SARAH VINE: If Priti Patel was Labour, the left would be shouting ‘it’s racism’
Imagine if Priti Patel was a Labour Minister – the reaction to Sir Alex Allan’s inquiry into her conduct at the Home Office would be very different.
The entire liberal establishment, from The Guardian to Twitter to the BBC, would have ridden out in her defence, shutting down any objections with furious cries of ‘racism’.
Meanwhile, her accusers would have been dismissed as small-minded bigots, intimidated by the idea of not only a woman, but a woman of colour, the daughter of Ugandan-Indian immigrants, daring to tell them how to do their jobs.
She would have been held up as a shining example of courage in the face of both conscious and unconscious bias, and all doubts dismissed as prejudice.
Imagine if Priti Patel (pictured) was a Labour Minister – the reaction to Sir Alex Allan’s inquiry into her conduct at the Home Office would be very different
But no. Because she is a Conservative, and not only that, a Conservative on the Right of the party, she has been shredded.
And that’s because, as far as the Left is concerned, she is a traitor to her kind.
If there’s a special place in Hell reserved for Tories, there is an even more exotic torture-chamber set aside for black, Asian and other ethnic-minority Tories.
Labour thinks they own this demographic, and woe betide anyone who fails to fall in line.
It’s not just Priti; it’s Rishi Sunak, it’s Sajid Javid, it’s Shaun Bailey, who’s running for Mayor in London.
The double standards are sickening. And anyone who has even the slightest understanding about the Civil Service, and in particular the Home Office, cannot fail to see the irony in all this.
The place is run – and has always been run – by white, privately educated upper-class elites, predominately male.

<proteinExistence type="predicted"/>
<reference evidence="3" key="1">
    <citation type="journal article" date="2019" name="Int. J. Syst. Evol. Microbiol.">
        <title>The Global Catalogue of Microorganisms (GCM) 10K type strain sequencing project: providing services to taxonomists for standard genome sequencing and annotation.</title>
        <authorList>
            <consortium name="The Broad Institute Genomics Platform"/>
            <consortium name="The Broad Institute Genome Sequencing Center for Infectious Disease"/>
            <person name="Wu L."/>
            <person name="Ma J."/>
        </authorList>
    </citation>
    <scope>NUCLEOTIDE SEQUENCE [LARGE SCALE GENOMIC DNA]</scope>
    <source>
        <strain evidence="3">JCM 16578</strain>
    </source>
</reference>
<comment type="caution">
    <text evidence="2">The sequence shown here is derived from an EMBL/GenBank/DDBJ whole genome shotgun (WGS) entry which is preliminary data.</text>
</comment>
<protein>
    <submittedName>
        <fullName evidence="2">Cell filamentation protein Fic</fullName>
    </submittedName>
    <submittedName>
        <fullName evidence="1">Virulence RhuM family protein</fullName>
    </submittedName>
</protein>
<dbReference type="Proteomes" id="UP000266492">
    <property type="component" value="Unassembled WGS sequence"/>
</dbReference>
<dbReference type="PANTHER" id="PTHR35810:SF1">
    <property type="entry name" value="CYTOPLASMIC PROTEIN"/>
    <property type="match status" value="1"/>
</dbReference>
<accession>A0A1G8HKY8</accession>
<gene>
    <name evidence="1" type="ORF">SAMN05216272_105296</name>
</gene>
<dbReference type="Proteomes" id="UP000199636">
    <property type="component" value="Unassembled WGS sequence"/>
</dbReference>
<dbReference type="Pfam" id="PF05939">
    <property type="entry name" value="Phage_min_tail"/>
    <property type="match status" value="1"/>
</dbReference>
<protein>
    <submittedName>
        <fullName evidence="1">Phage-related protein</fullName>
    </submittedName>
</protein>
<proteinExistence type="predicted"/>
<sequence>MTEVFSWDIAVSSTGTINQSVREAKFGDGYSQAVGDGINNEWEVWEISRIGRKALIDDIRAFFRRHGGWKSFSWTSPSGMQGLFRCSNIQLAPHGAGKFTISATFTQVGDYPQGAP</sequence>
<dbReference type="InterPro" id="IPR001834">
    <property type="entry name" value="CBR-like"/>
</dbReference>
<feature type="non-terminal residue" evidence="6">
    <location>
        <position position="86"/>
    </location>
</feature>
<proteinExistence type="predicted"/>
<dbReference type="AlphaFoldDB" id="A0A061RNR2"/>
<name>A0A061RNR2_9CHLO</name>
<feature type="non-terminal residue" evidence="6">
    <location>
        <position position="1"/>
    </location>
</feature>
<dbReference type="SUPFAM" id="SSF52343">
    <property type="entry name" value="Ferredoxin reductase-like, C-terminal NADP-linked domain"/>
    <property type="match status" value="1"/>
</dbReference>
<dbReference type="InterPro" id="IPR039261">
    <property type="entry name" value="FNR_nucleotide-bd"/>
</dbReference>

Precisely the kind of people equality champions are usually so keen to expunge from public life.
It’s not just Priti; it’s Rishi Sunak (pictured), it’s Sajid Javid, it’s Shaun Bailey, who’s running for Mayor in London. The double standards are sickening
You’d have thought they’d welcome someone like Patel putting a load of entitled Oxbridge-educated mandarins in their place.
But again, no. It doesn’t compute because, politically, Priti doesn’t belong to the correct tribe.
There’s another problem. Intellectual snobbery. Patel doesn’t speak the language of the metropolitan liberal elite.
She went to Keele University, not Oxford or Cambridge. She isn’t schooled in the art of sugaring pills.
If she thinks someone is getting it wrong, she just tells them to their face. If she doesn’t think they’re up to the job, ditto.
That’s because she comes from a very different place than most senior civil servants.
Growing up as a child of immigrants in Britain in the Seventies and Eighties, she would have had to learn to deal with brickbats at a young age.
That kind of upbringing breeds resilience. Patel will have encountered barriers at every turn.
And she will have had to work twice as hard as any white person to overcome them. Perhaps that is why she doesn’t suffer incompetence gladly.
And – trust me – that incompetence is real. The Home Office has not been fit for purpose for a long time.
Successive Home Secretaries have tried to bring it up to scratch, but have always been brought down by the giant bureaucratic vampire squid at the heart of it.
It chews up and spits out Ministers of all political hues, including – in no particular order – Beverley Hughes, Charles Clarke, David Blunkett and, most recently, Amber Rudd, who carried the can for the Windrush scandal.
Even though the report into that outrage found that Home Office officials gave her the wrong information.
So yes. Maybe Priti can be demanding and heavy-handed. Maybe she does use ‘forceful expression’.
Maybe she is ‘action-orientated and direct’. Maybe she does lack a certain gloss when it comes to soothing the delicate egos of cosseted elites.